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Terrafirma look at 'What Lies Beneath?'

Last updated at 10:08

What lies beneath?

The term mining refers to the extraction of valuable mineral resources from the earth in response to a demand for a local, regional or global industry, such as manufacturing, construction or energy. Historically, significant settlements and industry grew due to the proximity of valuable mineral resources, particularly during the Industrial Revolution. Over 60 minerals have been exploited in the UK and during the construction of towns and in the development of industry, these resources, including clay, metals, chalk, stone and coal would have been extracted from the immediate vicinity to avoid the costs associated with transporting the minerals.

A mining legacy can have a significant environmental impact including erosion, localised subsidence, the formation of sinkholes, contamination of soil, groundwater and surface water by chemicals from historical or current mining processes.  The impact may only be felt some hundreds of years after the initial mineral extraction, often exacerbated by new development or redirection of watercourses.

There are records of over a hundred thousand old mineshafts in the UK, most of which don’t cause problems for properties nearby but there is a risk that they could potentially affect the structural stability of a property either now or in the future.  

Since its formation in 1835, The British Geological Survey (BGS), through its affiliation with the Health and Safety Executive, has been collecting locational and other information about operating mineral workings in the UK.  Records relating to the location of many, but not all, coal mine shafts and adits are maintained on a register held by the Coal Authority (TCA). Other types of mineshafts are not fully documented or recorded in a central resource and professional interrogation is required to assess the likelihood of a risk.   

Those properties located near old coal mines in England, Scotland and Wales (not Northern Ireland) are generally subject to a certain degree of reassurance. The Coal Authority has a duty to remediate any subsidence to a property caused by proximity to a coal mineshaft for which it became responsible when it was nationalised in 1947, however this does not apply to any type of mine other than coal and brine.

What is the impact of mining?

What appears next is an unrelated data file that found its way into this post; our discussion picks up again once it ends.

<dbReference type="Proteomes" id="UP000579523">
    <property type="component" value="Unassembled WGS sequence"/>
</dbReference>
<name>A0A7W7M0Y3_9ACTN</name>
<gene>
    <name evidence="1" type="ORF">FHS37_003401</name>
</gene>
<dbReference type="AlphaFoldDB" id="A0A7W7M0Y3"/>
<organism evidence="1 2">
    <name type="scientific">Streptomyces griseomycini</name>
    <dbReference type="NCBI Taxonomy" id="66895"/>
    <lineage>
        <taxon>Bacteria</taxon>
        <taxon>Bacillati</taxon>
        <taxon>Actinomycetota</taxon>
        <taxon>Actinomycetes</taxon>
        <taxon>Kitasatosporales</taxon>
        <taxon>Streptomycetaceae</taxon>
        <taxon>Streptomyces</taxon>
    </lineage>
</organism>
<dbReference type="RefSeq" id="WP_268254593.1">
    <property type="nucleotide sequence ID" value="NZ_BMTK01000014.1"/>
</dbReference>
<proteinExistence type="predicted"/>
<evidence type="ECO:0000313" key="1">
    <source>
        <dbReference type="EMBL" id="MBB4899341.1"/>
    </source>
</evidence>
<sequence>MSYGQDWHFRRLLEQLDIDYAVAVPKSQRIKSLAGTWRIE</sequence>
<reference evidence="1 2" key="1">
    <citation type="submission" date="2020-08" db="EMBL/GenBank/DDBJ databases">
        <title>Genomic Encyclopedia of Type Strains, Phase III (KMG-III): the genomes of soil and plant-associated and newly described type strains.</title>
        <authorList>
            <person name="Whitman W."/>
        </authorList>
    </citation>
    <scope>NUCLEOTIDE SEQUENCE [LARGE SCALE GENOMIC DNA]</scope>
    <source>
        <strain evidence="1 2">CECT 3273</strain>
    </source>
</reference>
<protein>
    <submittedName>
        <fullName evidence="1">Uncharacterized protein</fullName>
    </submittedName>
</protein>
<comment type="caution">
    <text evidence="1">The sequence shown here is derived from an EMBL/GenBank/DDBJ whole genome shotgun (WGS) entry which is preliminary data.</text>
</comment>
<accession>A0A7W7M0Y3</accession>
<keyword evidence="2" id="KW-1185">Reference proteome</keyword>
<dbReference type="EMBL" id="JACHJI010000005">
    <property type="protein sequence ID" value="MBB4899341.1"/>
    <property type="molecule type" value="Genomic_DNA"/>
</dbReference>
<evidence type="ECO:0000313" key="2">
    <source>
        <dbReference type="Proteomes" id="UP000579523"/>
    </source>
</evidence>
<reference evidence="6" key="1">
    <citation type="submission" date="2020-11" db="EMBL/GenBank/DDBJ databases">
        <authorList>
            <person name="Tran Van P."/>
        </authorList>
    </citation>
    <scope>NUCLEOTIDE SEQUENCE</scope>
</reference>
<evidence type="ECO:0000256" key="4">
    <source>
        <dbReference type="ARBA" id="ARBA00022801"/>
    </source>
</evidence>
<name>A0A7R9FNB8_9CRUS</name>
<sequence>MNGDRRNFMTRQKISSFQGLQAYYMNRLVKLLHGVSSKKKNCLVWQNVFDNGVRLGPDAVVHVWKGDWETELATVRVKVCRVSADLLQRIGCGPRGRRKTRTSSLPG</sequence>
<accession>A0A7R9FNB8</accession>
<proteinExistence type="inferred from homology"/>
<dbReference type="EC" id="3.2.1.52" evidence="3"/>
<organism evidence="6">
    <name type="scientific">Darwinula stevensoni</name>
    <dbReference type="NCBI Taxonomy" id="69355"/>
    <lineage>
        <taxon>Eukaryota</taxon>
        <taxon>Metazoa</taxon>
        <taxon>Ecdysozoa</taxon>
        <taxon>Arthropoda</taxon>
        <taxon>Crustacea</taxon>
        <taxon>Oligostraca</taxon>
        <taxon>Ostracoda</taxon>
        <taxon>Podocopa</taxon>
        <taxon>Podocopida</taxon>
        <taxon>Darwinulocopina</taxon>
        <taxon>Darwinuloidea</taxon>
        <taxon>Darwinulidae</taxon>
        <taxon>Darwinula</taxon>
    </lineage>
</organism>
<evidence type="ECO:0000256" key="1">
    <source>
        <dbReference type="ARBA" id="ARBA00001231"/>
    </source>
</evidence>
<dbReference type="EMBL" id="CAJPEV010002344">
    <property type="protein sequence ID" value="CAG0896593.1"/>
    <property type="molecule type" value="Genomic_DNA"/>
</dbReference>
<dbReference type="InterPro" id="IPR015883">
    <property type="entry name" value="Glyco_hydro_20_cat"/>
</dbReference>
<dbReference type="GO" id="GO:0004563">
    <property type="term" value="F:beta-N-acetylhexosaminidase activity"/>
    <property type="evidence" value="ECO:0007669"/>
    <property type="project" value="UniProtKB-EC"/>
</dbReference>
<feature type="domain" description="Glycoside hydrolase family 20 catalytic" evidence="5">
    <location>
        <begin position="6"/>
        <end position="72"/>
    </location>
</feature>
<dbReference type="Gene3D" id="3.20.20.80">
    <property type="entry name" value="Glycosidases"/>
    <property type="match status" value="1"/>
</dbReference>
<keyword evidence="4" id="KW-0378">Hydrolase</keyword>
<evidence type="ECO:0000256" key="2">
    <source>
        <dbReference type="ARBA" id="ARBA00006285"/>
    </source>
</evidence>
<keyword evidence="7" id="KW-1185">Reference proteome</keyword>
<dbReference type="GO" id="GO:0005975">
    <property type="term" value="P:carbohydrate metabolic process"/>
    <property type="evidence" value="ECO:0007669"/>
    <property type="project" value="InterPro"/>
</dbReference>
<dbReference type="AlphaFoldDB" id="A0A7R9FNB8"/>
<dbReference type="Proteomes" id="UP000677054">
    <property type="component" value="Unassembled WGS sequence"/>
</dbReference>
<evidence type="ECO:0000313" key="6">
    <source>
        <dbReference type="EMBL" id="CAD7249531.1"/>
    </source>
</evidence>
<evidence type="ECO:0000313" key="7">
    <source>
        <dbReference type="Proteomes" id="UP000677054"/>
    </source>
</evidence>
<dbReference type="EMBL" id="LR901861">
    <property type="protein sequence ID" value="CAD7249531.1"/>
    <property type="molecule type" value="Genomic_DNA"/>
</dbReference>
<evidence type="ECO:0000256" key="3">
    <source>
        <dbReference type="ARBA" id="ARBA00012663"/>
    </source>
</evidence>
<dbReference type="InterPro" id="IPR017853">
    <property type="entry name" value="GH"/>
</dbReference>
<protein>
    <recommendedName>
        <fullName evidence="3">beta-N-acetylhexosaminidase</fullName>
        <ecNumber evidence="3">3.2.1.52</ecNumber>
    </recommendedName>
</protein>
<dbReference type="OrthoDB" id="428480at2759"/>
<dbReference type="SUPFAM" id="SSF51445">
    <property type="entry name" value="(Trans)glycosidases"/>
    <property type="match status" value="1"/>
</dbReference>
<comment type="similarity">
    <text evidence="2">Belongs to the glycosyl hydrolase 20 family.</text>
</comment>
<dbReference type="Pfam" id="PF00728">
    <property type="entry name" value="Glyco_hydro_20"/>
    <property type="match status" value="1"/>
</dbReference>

If we take a look at a recent example from 1st October 2015 in Fontmell Close, St Albans.  A sinkhole approximately 130m2 opens up in the street between property numbers 8, 9 and 11.

No properties were directly affected, so insurance claims were limited to just two weeks alternative accommodation costs, but the surrounding land and street was severely impacted:

  • 5 homes were evacuated and 20 residents displaced for 14 months
  • Loss of utilities (gas, electric and water)
  • Loss of road access to 52 properties.

A property being marketed for sale in Bridle Close, St Albans adjoining Fontmell Close was in the process of conveyance at the time of the incident and according to Land Registry completed 14 days later.   The new owners would have moved in and had the

 impact of the sinkhole in the street until a year later when the repairs were completed and residents returned to their homes.

 

What would a mining search with a professional opinion have identified?

  • Site is located directly on top of clay pits.
  • Nearby mine shafts identified
  • Underlying geological conditions are suitable for substantial underground chalk mining
  • Heathlands School nearby has wells, shafts and a record of subsidence issues in the school fields.
  • Applying an interpretive model (see image below) for clay and chalk extraction, along with the geological conditions and historical features present, this would have identified the site as a high risk.

 

 

  

What is a mining search?

Not to be confused with Environmental, Flood or ground stability reports, mining searches have been around in some form since the 1940s and the national coal mining database was created prior to creation of the Coal Authority.  When asked what a mining search covers, most people refer to Coal, Cheshire Brine or Tin and consider the risk to be very specific to certain regions.

The reality is that there are over 60 different types of mineral extraction that have been carried out over thousands of years, across all regions of England and Wales.

As such, a mining search should look beyond coal in order to consider the risks posed by other types of mining activity, such as clay, lead or chalk, all of which are significant factors in the ever-increasing number of sinkholes and mining collapses that we frequently read about.